Thursday, January 17, 2013

Ben Schrank

Ben Schrank published his first novel, Miracle Man, in 1999. The New Yorker selected it as one of six debut novels in that year’s fiction issue, saying “As the ethical lines blur, Schrank makes New York seem sharp and new.” Time Magazine called it a “brilliantly observed story about the desire to live in an egalitarian world.” In 2002 Schrank published his second novel, Consent. Leonard Michaels wrote of Consent: “It is a very serious story, and, in places, it is hilarious. As for the woman at the center, she is unforgettable.” Schrank has taught at the MFA program at Brooklyn college. He was for some years the voice of "Ben’s Life," a fictional column for Seventeen magazine.

Schrank's new novel is Love Is a Canoe.

Earlier this month I asked the author about what he was reading. His reply:
I loved Jim Gavin’s upcoming collection Middle Men. I got the galley at the NCIBA tradeshow in Northern California when I was there promoting my own novel, Love is a Canoe, back in the fall. NCIBA hosted this year’s event at a venue out by the airport in San Francisco. After I signed my galleys at the cocktail party on that Saturday night, I stayed at the Holiday Inn Express next door and I ate a chicken quesadilla and drank beer alone at the bar at the Houlihan’s. I won’t lie. I loved meeting all those booksellers at the signing. But that Holiday Inn Express was a little bleak. So when I got back to SFO and boarded the plane to go home, I was particularly open to the kind of west coast male lostness and sadness that Jim Gavin writes about so beautifully in the stories in Middle Men. Gavin’s characters get older as the story progresses, but the Southern California backdrop stays largely the same, and by the time I was happily lost in the plumbing supply store world of the last story, "Costello," I wished my plane would circle JFK forever and I wanted those stories to never end. Gavin doesn't write perfect stories. They are all a little cracked in places and sometimes the sadness spirals into the clinical, but that’s welcome. He’s not trying to please anybody. I don't think there are enough stories like these out there right now. Jim Gavin’s Middle Men filled a need for me. When it comes out next month, I will buy the hardcover and read Gavin’s stories all over again.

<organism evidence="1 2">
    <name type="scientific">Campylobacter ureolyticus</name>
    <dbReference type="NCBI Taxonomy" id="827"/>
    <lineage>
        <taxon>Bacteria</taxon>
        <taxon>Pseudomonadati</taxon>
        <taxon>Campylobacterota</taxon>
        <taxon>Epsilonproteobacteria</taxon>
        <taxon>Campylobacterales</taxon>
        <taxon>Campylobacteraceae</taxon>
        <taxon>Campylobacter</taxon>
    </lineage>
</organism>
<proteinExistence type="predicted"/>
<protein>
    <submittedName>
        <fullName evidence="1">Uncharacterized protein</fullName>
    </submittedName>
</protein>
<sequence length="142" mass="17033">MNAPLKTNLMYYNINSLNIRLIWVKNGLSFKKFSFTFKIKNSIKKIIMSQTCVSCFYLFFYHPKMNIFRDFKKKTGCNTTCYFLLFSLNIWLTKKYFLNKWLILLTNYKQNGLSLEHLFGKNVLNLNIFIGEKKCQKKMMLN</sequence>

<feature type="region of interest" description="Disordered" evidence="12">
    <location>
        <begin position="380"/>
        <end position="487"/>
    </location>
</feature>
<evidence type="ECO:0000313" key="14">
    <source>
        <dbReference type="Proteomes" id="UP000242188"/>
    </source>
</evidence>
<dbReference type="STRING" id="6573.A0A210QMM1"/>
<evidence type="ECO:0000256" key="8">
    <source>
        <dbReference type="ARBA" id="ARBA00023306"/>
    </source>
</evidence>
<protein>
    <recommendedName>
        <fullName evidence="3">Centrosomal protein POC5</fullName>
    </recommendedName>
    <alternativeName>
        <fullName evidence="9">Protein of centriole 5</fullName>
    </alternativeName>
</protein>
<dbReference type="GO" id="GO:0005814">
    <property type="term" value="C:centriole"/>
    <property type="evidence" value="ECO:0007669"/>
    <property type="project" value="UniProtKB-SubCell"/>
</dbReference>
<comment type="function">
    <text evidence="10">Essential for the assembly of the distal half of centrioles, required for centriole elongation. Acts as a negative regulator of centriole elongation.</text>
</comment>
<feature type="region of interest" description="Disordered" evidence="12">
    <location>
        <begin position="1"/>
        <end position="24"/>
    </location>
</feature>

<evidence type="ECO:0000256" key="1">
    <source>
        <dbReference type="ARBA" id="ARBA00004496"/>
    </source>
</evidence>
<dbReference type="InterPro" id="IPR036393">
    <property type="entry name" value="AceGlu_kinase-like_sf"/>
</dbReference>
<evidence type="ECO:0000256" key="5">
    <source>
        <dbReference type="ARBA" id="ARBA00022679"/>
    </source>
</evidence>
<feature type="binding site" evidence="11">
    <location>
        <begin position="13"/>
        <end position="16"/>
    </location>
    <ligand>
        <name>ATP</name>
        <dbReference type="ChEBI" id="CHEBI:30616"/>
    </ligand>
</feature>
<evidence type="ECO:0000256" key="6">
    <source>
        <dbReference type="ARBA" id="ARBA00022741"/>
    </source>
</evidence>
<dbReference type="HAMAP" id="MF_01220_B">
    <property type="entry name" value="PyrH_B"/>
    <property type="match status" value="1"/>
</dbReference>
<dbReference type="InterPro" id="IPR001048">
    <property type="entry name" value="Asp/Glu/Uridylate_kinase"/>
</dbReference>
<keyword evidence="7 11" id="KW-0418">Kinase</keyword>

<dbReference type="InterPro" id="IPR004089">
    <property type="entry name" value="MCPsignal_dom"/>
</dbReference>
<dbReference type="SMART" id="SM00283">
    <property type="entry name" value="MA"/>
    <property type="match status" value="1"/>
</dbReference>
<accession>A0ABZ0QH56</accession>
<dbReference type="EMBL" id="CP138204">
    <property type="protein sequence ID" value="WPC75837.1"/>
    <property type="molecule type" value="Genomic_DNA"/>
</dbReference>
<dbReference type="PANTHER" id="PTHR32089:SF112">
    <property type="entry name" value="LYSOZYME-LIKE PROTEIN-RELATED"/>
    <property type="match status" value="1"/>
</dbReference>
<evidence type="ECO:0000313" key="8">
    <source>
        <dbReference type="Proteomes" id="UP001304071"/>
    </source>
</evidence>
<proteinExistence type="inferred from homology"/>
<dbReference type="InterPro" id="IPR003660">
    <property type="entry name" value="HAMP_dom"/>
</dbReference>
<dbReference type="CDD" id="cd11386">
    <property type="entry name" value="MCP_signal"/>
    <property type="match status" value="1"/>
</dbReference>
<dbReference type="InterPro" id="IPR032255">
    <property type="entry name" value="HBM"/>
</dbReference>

Visit Ben Schrank's website.

--Marshal Zeringue